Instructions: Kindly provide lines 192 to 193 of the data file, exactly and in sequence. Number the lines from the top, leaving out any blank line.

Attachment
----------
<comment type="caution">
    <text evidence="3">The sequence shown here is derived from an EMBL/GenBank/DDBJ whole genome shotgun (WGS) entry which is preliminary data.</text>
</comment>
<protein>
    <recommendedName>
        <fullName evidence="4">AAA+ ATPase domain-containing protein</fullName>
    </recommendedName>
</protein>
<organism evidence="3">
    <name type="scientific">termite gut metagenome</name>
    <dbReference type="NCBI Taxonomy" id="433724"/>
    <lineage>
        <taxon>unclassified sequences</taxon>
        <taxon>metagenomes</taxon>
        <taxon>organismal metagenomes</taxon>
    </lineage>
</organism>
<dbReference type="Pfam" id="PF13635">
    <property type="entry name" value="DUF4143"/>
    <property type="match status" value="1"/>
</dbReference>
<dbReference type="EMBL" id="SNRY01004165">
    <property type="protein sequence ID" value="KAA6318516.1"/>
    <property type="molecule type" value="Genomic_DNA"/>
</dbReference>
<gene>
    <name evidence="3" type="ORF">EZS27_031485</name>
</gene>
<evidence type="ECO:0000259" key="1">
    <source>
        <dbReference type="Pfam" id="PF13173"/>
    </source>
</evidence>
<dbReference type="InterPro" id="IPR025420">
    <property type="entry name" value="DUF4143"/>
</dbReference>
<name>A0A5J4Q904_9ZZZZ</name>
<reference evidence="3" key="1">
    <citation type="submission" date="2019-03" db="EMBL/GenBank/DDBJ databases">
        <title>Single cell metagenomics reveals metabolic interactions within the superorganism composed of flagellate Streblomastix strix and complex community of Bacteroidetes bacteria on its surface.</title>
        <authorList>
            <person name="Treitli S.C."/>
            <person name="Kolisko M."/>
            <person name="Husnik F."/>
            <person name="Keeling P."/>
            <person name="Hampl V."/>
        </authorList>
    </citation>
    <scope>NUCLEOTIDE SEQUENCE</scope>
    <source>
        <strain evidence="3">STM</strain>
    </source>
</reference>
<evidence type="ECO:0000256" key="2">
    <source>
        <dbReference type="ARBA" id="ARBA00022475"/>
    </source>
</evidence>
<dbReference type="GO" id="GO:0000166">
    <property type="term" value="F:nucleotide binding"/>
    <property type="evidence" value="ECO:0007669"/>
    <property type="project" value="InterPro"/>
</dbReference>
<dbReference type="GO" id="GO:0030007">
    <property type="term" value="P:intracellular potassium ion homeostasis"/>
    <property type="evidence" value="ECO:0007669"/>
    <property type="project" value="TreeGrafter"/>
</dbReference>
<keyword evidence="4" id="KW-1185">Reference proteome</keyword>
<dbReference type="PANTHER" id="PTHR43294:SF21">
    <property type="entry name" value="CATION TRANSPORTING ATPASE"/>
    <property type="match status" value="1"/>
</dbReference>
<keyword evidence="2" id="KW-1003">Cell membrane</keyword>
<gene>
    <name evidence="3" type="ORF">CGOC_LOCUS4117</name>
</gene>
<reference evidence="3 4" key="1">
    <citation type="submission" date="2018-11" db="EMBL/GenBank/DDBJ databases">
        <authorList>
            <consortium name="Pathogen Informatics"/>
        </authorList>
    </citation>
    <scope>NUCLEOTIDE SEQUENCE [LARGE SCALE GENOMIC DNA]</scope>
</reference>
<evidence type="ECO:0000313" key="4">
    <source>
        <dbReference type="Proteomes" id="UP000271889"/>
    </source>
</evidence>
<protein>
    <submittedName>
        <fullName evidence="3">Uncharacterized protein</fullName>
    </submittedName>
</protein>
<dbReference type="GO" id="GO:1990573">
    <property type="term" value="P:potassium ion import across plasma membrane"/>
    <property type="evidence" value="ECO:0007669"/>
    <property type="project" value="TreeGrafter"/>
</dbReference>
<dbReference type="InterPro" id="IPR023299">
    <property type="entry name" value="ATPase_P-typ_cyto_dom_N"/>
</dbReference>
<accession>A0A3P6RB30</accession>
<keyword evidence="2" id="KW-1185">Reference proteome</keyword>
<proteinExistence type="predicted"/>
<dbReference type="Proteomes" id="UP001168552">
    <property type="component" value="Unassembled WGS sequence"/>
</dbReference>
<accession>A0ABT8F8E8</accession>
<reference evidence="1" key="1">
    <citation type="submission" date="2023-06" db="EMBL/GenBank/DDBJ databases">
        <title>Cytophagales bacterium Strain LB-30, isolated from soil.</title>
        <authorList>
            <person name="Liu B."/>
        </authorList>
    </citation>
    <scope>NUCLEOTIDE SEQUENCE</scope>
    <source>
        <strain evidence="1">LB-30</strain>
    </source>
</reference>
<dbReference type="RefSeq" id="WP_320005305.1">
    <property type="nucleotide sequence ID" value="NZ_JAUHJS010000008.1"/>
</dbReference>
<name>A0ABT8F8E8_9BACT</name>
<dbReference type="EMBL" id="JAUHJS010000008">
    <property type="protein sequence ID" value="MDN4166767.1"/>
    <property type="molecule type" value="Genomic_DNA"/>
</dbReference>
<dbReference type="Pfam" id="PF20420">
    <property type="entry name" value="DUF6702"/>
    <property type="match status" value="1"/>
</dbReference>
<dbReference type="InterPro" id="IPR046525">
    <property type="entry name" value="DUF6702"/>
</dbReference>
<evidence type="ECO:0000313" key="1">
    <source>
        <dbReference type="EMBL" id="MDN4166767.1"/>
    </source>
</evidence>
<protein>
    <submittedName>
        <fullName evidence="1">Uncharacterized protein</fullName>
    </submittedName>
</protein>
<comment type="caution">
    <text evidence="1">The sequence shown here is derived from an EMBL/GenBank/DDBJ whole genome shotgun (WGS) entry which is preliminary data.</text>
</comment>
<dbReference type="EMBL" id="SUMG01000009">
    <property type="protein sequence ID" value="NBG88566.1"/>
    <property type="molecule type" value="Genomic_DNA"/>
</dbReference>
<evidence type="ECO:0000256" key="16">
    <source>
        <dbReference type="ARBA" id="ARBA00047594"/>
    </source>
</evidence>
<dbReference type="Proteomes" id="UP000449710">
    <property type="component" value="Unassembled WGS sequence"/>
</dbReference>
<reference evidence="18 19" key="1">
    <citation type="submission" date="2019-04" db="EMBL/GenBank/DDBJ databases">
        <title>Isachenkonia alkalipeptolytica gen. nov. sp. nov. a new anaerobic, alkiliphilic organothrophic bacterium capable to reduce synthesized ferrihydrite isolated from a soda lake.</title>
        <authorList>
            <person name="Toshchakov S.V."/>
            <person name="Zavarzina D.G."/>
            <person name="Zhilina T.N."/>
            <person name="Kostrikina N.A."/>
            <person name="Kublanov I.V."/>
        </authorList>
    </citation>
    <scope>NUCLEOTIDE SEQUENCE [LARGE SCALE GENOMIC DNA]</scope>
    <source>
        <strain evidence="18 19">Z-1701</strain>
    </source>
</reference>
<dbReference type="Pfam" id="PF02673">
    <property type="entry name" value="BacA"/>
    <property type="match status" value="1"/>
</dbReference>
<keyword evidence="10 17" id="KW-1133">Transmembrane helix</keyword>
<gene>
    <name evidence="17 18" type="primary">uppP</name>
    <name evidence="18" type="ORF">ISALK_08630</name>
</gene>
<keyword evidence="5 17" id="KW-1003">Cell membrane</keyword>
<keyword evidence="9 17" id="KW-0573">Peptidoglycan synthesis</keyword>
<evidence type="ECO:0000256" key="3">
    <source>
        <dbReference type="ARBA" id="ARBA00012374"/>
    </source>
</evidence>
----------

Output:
        <dbReference type="ARBA" id="ARBA00012374"/>
    </source>